Christophe Golé was born in France and raised partly in northern Africa. He has held positions at the University of Minnesota, ETH (Zurich), the State University of New York at Stony Brook and University of California, Santa Cruz.
Golé is the author of a book on dynamical systems, Symplectic Twist Maps, a survey of that subfield, in which he describes some strange objects that he baptized ghost tori—whose topology is an instance of the so-called Floer cohomology.
Golé's more recent research interest is in mathematical biology, and more specifically, plant pattern formation (phyllotaxis). One well-publicized phenomenon is the very frequent occurrence of Fibonacci numbers of spirals in sunflowers, pine cones and most other plants. He and his colleagues have studied different mathematical models, compared their simulations to plant data and proved theorems explaining the Fibonacci phenomenon. More recently, they have shed light on what plants do when they do not exhibit Fibonacci phyllotaxis.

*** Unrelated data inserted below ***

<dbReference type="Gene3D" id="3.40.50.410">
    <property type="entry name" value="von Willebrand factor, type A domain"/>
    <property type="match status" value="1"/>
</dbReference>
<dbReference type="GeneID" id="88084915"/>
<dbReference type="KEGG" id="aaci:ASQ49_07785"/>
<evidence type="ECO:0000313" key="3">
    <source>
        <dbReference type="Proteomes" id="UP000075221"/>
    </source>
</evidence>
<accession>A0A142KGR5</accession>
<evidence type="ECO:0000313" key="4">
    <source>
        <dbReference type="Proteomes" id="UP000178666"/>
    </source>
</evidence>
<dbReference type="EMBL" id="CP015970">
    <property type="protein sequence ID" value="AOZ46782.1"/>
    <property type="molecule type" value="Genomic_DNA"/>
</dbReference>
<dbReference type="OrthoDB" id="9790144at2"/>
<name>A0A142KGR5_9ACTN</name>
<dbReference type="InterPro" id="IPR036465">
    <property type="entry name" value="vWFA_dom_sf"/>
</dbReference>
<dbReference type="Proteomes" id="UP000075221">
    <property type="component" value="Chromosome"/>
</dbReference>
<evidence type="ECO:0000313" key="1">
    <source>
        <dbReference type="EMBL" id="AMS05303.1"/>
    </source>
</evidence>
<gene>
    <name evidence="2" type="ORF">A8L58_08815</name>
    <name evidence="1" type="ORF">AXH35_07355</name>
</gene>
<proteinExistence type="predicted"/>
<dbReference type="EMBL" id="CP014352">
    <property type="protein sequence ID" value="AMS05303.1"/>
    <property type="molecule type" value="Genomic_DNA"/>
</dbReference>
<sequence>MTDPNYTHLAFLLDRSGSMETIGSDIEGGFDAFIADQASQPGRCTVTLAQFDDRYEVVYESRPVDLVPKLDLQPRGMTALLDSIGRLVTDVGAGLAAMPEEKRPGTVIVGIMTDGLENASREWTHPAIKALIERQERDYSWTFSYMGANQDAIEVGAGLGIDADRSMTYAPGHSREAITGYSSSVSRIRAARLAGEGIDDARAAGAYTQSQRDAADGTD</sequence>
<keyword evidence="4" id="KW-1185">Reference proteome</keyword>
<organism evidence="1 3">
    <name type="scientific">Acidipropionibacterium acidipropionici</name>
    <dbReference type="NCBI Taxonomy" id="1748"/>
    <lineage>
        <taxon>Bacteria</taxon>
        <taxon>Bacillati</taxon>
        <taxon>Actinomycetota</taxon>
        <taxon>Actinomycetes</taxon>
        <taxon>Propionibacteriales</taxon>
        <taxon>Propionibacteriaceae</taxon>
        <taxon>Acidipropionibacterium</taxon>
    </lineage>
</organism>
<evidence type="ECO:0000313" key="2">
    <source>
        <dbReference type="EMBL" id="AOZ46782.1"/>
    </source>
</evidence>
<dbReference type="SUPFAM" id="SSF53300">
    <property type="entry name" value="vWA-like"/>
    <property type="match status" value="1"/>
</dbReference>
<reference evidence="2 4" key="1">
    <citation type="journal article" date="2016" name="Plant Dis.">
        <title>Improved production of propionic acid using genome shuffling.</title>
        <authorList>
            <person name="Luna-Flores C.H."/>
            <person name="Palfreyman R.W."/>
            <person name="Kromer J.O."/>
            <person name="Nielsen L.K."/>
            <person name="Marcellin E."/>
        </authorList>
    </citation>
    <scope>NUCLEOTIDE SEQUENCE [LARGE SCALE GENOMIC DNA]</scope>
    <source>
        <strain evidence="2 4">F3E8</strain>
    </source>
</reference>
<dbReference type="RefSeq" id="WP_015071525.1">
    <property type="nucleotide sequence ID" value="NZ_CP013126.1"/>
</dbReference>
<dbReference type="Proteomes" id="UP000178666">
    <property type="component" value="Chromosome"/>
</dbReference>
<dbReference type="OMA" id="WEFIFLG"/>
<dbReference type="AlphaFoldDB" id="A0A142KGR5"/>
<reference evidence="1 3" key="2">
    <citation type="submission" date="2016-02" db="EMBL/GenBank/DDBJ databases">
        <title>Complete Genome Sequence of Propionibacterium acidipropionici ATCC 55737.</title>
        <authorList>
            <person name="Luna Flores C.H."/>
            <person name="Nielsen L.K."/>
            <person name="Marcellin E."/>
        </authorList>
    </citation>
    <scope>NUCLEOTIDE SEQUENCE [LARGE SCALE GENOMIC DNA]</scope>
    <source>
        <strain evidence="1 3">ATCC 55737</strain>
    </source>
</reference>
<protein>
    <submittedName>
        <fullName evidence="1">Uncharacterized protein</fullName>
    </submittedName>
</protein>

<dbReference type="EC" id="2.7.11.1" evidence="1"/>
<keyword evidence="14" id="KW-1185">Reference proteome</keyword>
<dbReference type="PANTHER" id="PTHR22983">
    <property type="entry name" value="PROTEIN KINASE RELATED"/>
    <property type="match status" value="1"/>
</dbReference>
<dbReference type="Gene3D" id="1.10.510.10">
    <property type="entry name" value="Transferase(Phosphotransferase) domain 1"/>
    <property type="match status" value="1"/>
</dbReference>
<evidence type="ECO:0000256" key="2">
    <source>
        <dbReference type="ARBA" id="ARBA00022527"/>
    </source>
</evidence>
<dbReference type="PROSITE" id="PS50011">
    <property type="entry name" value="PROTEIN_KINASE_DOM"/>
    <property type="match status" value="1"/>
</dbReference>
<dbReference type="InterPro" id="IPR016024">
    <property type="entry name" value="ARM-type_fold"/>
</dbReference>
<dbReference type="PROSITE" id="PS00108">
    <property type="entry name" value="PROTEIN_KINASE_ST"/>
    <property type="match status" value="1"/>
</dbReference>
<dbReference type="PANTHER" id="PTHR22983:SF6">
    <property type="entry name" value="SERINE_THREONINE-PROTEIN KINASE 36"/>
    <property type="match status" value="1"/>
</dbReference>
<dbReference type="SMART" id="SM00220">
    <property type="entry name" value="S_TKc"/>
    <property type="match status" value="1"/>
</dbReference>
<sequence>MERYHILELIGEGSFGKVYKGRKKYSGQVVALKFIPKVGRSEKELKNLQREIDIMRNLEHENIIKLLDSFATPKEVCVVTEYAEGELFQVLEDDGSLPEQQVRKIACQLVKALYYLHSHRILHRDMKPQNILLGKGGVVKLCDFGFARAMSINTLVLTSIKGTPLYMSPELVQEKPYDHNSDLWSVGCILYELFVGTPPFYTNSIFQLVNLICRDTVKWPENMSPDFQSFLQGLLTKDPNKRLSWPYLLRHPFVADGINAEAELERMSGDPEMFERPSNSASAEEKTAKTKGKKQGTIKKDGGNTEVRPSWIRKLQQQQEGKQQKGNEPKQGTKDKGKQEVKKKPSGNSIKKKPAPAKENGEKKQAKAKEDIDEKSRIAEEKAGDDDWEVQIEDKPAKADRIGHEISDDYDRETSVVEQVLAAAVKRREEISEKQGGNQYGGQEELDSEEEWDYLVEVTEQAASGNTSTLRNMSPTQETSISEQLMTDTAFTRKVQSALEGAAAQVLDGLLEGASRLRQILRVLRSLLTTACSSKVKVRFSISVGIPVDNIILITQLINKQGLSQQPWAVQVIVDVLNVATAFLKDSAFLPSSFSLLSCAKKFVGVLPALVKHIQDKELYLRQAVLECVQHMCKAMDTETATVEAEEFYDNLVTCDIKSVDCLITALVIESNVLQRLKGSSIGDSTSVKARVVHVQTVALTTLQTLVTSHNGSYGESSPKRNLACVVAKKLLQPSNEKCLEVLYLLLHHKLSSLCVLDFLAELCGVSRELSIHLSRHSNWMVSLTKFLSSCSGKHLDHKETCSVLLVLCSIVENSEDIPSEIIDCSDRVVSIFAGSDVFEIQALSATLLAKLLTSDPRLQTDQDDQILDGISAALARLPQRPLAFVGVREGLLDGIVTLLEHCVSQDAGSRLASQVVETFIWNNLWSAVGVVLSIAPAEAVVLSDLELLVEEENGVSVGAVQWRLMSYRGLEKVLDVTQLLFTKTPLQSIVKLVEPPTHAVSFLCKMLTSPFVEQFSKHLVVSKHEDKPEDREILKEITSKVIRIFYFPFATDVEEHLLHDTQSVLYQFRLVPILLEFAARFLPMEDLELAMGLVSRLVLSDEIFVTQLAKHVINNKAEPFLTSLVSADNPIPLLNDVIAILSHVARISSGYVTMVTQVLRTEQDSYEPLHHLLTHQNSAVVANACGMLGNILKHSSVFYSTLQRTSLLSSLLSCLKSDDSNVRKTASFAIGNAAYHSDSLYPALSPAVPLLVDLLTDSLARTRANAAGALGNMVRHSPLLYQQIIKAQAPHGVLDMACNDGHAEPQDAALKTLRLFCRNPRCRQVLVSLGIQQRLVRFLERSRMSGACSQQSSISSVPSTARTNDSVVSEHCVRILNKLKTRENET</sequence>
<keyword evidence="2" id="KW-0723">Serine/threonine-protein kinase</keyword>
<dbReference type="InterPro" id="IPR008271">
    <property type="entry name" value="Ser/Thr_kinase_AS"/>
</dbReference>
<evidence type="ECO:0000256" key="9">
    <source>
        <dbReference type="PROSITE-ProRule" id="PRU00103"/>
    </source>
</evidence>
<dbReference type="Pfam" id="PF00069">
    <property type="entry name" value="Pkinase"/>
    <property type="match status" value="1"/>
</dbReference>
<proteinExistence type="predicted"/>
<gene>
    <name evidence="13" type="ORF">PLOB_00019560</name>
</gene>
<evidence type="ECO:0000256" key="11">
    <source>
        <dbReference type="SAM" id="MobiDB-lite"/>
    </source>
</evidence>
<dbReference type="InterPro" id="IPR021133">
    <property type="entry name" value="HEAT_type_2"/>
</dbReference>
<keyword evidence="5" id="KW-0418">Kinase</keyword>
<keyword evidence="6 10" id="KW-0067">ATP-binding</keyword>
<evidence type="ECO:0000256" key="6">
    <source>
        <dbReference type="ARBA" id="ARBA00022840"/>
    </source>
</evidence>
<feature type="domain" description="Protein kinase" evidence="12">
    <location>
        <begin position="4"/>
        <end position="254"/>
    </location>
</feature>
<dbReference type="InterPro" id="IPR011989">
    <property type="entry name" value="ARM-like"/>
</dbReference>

He was one of the founders and directors of the NSF-funded 4 College Biomath Consortium, which has given rise to the Five College Biomathematical Sciences Certificate Program. He is presently the faculty director of the Clark Science Center.
Fibonacci or quasi-symmetric phyllotaxis. Part I: why? and Part II: observations. C. Golé, J. Dumais & S. Douady, Acta Soc Bot Pol. 2016; 85(4).
The Possible and the Actual in Phyllotaxis: Bridging the Gap Between Empirical Observations and Iterative Models, (w/ Hotton, S., Johnson, V. (Smith ’06), Wilbarger, J. (Smith ’08), Zwieniecki, K., Atela, P. and Dumais, J.), Jour. of Plant Growth Regulation 25 (2006).
A Dynamical System for Plant Pattern Formation: A Rigorous Analysis, (with Atela, P. and Hotton, S.) Journal of Nonlinear Science, Vol 12 (2002).
Symplectic Twist Maps, World Scientific Publishers (2001).
Periodic Orbits for Hamiltonian Systems in Cotangent Bundles, Trans. AMS. Vol. 343, (1994).
Ghost Circles for Twist Maps, Jour. Diff. Eq. Vol. 97, No. 1 (1992).